There is no other story I would rather wrestle with.

Til next time…



When Grace Doesn’t Seem Like Grace

Christians like to talk about grace. We extol its virtues, and love a story of the kind of radical grace that turns lives full of darkness and despair to ones full of light and hope. We like dramatic, flashy grace, the kind we can quickly point to and say, “Yes, there–that is grace at work.”IMG_8580

I want my grace to be big, so noisy I can’t escape or ignore it. Grace doesn’t always look like that though. That’s not how it’s showing up for me these days. Instead, I am perpetually at risk of not seeing it at all, or perhaps even choosing to not see it.

Because sometimes grace shows up in small, nearly imperceptible ways, edging its way gently along the cracks of our lives so that we hardly notice its presence. It doesn’t sing or shout. It does its work quietly, holding us together, knitting us up not with stitches, but with slow, quiet, patient healing, bringing our battered edges back together.

Sometimes grace leaps, and sometimes it plods along, diligently doing its work.

Sometimes grace simply looks like holding us where we are, not letting us be pushed or swayed, but not doing much pushing or swaying of its own, either.

This indistinct grace has a beauty to it, a kind not appreciated often enough. The stories of big grace don’t happen for everyone, but the slow, small grace does.

We just have to remember to look for it.

Til next time…


p.s. Where have you seen small grace at work?

My Birthday Gift to Me

Birthdays are funny things. In a few hours from when I’m typing this, I will officially be 24.

Photo Credit: Flickr User Will Clayton, Creative Commons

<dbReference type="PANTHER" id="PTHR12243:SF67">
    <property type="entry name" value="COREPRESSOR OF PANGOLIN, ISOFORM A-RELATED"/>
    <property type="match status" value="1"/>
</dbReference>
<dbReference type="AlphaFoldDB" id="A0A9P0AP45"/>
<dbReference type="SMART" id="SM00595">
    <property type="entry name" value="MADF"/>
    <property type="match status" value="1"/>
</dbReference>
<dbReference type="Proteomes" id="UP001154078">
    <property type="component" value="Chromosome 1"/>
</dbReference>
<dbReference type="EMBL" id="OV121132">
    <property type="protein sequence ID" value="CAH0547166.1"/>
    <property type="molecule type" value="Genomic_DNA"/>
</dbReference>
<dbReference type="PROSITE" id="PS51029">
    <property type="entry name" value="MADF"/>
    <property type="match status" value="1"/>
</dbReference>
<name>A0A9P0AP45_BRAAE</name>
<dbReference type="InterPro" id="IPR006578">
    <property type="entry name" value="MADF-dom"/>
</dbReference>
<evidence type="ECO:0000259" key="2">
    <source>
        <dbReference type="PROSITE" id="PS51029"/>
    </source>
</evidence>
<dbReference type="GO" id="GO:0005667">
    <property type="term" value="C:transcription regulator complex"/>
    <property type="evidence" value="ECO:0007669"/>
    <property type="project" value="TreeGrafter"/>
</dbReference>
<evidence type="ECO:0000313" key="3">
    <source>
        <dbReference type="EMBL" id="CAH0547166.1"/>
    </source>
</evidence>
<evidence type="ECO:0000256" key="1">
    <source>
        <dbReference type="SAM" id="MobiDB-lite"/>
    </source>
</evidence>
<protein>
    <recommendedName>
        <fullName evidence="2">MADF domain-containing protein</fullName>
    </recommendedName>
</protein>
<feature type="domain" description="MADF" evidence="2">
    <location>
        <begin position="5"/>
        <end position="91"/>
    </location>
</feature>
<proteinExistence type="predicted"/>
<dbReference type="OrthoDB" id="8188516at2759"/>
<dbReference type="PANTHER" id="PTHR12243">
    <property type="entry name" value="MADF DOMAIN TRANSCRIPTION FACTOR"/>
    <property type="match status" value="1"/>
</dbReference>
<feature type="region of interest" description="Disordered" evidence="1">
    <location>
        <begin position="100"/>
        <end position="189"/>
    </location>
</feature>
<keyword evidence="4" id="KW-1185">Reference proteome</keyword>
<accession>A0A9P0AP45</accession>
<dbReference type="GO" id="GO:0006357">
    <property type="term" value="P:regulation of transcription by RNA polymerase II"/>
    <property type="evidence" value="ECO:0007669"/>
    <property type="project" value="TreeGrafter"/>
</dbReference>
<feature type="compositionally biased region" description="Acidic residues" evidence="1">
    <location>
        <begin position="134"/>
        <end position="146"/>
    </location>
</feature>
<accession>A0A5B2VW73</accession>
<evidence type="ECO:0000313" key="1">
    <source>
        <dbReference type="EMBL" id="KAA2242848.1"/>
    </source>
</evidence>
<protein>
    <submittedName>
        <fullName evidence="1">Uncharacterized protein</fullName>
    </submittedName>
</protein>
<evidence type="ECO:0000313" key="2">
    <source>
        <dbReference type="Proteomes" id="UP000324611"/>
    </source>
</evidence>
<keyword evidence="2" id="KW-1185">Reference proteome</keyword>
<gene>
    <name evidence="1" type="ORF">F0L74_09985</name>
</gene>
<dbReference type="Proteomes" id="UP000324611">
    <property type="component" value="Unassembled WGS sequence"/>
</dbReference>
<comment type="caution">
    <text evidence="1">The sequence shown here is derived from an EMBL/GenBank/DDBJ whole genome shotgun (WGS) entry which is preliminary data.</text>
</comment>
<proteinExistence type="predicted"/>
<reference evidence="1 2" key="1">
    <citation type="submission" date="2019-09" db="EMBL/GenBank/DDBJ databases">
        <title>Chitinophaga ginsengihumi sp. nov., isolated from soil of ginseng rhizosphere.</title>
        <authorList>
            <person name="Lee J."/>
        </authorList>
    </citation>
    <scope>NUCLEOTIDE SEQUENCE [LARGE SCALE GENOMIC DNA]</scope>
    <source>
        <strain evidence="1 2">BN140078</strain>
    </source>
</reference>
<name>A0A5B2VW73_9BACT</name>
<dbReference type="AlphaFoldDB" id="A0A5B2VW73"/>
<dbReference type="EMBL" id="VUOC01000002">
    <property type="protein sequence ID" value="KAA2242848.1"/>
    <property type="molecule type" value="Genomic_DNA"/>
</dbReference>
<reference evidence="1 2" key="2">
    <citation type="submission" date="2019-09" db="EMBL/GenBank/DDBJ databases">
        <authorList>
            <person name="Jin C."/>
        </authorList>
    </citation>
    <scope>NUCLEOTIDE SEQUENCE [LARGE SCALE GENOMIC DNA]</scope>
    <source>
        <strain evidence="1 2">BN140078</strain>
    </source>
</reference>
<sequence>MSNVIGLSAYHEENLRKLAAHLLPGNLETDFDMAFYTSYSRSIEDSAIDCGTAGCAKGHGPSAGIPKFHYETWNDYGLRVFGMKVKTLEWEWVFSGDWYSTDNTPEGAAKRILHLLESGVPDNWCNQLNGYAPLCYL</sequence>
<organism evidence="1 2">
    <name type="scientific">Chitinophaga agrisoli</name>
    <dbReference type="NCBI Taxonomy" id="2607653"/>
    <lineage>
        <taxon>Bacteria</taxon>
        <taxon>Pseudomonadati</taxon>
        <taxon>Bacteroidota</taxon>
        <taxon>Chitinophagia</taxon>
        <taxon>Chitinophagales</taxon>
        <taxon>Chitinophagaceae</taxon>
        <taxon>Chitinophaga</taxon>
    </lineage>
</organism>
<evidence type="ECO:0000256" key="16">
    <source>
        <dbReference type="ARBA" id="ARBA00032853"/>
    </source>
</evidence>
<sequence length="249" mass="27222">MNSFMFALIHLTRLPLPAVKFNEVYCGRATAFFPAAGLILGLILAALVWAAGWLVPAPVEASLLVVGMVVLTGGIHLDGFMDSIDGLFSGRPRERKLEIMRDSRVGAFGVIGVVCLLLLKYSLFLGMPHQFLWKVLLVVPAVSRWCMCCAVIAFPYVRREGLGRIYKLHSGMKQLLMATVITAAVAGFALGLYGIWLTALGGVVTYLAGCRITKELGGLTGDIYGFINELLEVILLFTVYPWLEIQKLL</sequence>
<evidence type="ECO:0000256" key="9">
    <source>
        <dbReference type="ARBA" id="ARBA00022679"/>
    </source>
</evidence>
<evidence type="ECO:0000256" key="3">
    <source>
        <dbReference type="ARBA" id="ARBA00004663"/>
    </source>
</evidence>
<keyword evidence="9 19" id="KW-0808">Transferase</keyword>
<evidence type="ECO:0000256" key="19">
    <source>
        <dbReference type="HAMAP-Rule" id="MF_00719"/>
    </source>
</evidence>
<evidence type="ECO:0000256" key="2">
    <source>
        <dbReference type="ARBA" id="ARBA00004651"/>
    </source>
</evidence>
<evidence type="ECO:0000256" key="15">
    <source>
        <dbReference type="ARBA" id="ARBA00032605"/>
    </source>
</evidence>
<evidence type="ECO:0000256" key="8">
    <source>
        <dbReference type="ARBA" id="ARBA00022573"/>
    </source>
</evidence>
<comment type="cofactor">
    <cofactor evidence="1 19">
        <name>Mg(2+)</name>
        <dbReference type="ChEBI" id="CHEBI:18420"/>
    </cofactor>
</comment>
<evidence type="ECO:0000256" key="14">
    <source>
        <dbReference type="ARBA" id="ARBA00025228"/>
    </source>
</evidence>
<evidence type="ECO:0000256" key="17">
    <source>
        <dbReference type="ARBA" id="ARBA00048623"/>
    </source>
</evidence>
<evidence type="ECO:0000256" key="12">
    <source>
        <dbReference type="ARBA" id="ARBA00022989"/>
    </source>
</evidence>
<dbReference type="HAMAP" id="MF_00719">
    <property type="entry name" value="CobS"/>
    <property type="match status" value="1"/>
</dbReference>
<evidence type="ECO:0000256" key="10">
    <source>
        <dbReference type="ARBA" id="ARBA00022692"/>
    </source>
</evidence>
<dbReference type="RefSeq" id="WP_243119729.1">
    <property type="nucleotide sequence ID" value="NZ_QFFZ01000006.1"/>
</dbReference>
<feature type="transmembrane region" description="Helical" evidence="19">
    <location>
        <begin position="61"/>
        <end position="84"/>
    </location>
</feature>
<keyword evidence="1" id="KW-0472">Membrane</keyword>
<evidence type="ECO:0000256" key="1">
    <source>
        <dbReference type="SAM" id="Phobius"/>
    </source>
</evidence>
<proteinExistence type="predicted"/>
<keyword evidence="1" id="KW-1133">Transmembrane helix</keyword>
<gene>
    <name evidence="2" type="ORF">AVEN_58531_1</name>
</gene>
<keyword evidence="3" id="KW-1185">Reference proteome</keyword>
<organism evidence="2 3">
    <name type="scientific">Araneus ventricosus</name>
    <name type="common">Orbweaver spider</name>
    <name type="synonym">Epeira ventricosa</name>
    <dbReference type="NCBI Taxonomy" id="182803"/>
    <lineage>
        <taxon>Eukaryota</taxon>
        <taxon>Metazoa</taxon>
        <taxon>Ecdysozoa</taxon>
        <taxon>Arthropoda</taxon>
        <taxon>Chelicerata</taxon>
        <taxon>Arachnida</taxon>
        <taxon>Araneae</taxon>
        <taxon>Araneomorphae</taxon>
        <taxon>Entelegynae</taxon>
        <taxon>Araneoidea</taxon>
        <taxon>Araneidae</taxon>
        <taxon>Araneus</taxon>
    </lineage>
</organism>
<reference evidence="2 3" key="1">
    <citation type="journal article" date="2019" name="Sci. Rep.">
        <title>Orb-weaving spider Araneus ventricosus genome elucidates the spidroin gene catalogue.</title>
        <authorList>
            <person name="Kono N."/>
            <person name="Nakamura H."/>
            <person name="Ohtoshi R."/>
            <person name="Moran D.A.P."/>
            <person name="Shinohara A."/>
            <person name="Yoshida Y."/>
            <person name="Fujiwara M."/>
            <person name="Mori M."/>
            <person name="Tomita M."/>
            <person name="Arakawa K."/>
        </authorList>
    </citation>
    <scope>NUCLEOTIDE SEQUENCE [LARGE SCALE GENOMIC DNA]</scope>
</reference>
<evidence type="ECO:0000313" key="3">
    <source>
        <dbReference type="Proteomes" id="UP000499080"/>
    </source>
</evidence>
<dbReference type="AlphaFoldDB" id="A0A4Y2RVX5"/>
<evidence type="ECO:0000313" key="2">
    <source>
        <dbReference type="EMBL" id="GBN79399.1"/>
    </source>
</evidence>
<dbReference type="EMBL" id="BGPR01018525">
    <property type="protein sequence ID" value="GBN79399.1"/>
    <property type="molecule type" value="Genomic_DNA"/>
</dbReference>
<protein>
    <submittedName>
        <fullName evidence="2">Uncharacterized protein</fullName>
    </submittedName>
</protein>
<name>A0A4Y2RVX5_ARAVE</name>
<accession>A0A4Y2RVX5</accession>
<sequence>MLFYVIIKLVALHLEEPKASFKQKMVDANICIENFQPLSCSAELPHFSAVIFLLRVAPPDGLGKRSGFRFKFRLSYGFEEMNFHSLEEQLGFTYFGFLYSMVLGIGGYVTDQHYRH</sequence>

Photo Credit: Flickr User Will Clayton, Creative Commons

Just because the calendar says I’m 24 doesn’t mean I feel it though. Some days I do–some days I feel much older than that, as though the sheer magnitude of what I’m thinking about and dealing with has certainly added years to my calendar. Other days, I feel as though I have so much to learn, so much to experience, that  I must certainly be years younger. But everyone gets the same number of days by the time they reach 24, we just spend them differently.

Lately I’ve been realizing how little I have figured out. It seems so foolish of me, but the truth is that I thought very little about what life after college would look like. In school I could see to graduation, and maybe a ways past that to a job, but after that it was blank. Or, to be more accurate, I had thought of it, but it looked different than my reality. In many ways, I’m still learning to give up the white dress.

Now, having been at my job for a year, I’m facing the blank, asking why I didn’t consider it much before, and looking at this upcoming year and wondering what I’m going to do with it. There’s so much I have to learn, so many places I have to go, so many different ways I could fill this year.

And the gift I really need, the one that should follow and cover and surround me through all of it, is grace.